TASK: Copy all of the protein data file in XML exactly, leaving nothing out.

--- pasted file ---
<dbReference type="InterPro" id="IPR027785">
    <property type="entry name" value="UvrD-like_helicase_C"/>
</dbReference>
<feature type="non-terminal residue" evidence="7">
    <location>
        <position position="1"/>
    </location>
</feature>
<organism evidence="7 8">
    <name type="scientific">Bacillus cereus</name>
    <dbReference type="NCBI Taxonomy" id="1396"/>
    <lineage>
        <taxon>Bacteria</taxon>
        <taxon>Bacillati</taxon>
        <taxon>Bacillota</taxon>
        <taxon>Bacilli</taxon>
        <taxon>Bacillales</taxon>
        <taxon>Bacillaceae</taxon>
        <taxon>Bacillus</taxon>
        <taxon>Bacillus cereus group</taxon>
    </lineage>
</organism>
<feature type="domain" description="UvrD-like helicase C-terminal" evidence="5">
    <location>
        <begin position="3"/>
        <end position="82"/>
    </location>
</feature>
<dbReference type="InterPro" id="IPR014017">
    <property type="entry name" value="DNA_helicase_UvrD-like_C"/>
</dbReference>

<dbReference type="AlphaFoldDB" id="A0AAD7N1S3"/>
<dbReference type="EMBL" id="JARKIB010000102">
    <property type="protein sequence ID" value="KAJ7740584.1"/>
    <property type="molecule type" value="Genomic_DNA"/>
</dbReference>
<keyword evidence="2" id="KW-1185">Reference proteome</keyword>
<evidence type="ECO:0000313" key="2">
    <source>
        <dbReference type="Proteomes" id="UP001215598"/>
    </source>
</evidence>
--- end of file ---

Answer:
<dbReference type="InterPro" id="IPR027785">
    <property type="entry name" value="UvrD-like_helicase_C"/>
</dbReference>
<feature type="non-terminal residue" evidence="7">
    <location>
        <position position="1"/>
    </location>
</feature>
<organism evidence="7 8">
    <name type="scientific">Bacillus cereus</name>
    <dbReference type="NCBI Taxonomy" id="1396"/>
    <lineage>
        <taxon>Bacteria</taxon>
        <taxon>Bacillati</taxon>
        <taxon>Bacillota</taxon>
        <taxon>Bacilli</taxon>
        <taxon>Bacillales</taxon>
        <taxon>Bacillaceae</taxon>
        <taxon>Bacillus</taxon>
        <taxon>Bacillus cereus group</taxon>
    </lineage>
</organism>
<feature type="domain" description="UvrD-like helicase C-terminal" evidence="5">
    <location>
        <begin position="3"/>
        <end position="82"/>
    </location>
</feature>
<dbReference type="InterPro" id="IPR014017">
    <property type="entry name" value="DNA_helicase_UvrD-like_C"/>
</dbReference>

<dbReference type="AlphaFoldDB" id="A0AAD7N1S3"/>
<dbReference type="EMBL" id="JARKIB010000102">
    <property type="protein sequence ID" value="KAJ7740584.1"/>
    <property type="molecule type" value="Genomic_DNA"/>
</dbReference>
<keyword evidence="2" id="KW-1185">Reference proteome</keyword>
<evidence type="ECO:0000313" key="2">
    <source>
        <dbReference type="Proteomes" id="UP001215598"/>
    </source>
</evidence>